Be on the lookout for the latest seasonal release by Tröegs to pair with an oversized pretzel and spicy mustard. Lucky Holler Hazy IPA features Citra, Galaxy and Simcoe hops with a soft, bright body resulting in juicy flavors of pineapple and passionfruit. Hints of hoppy bitterness help refresh the palate after a few indulgent bites of pretzel, while the tropical notes complement the zing of a good spicy mustard.

Another beer you’ll want to pick up is Sly Fox’s Oktoberfest, even if the name didn’t persuade you. A seasonal gem that can hold its own against Germany’s greats, this traditional lager is brewed with imported Vienna malts and German noble hops resulting in a smooth, malty brew that’s crisp and satisfying. The hearty malt character of this classic brew pairs well with a savory bratwurst straight off the grill, topped with a heap of tangy kraut. There hasn’t been a more satisfying combo since peanut butter and jelly!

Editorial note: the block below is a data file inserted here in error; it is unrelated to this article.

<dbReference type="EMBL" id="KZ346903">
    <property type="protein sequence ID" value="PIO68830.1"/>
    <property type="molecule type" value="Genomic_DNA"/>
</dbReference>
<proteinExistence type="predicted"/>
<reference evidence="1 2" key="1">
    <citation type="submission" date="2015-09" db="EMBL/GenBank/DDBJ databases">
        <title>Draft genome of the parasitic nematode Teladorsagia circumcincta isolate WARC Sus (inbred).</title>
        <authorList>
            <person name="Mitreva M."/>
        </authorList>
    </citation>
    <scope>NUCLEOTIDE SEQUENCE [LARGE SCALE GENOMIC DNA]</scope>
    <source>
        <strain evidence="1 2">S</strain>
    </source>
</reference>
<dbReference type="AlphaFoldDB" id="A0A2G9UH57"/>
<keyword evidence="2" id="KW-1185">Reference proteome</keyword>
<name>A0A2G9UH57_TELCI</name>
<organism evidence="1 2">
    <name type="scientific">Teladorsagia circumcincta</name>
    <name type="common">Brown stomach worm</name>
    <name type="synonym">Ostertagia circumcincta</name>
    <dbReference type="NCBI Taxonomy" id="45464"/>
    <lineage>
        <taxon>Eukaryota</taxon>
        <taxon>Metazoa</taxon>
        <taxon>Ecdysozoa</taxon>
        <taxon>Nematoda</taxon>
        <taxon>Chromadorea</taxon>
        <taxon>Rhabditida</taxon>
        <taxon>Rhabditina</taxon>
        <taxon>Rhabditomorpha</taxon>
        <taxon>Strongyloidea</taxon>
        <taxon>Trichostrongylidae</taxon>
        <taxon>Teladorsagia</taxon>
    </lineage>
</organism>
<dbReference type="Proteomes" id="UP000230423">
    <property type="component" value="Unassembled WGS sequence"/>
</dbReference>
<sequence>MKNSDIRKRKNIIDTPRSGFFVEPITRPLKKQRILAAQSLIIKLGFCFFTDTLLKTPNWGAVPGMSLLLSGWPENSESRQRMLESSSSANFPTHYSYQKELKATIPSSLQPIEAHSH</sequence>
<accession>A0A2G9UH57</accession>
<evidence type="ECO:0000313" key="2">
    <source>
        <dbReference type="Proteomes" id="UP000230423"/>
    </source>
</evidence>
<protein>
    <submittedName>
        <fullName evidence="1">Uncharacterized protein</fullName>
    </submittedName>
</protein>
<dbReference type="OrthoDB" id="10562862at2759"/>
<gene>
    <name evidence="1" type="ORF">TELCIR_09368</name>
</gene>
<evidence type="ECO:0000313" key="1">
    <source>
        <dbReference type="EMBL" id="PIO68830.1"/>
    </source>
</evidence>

Finally, be sure to grab some Dogfish Head Punkin Ale. Some beer drinkers may still be scarred by their experience in the early 2010s when rampant pumpkin ales overtook store shelves for months at a time. But don’t hold that against this flavorful brew. This spiced brown ale is a dessert all on its own. Pair it with a slice of decadent German chocolate cake, and you’ll forget any pumpkin qualms you may have had.

Finally, no festival is complete without a little music. If you’ve had the pleasure of attending the Sly Fox Bock Fest in the past couple of years, chances are good you saw the talented Alex Meixner take the stage. He and his accordion tackle traditional tunes, but he also has fun renditions of modern hits with a classic polka spin. Stream on Spotify, listen on YouTube or download your favorite beer-drinking music to set the mood.

So there you have it. Three local beers, three delightful dishes, and some lively tunes that’ll get you in the Oktoberfesting spirit without leaving town. Stay safe this fall while enjoying all the area has to offer. Prost!

Sarah Jagiela is the Events & Marketing Manager at Sly Fox Brewing Company handling everything from organizing the annual Bock Fest & Goat Races to new product development. Sly Fox is celebrating its 25th anniversary this year and is proud to produce consistently excellent beers that range from traditional lagers to trendy IPAs. 331 Circle of Progress Dr., Pottstown.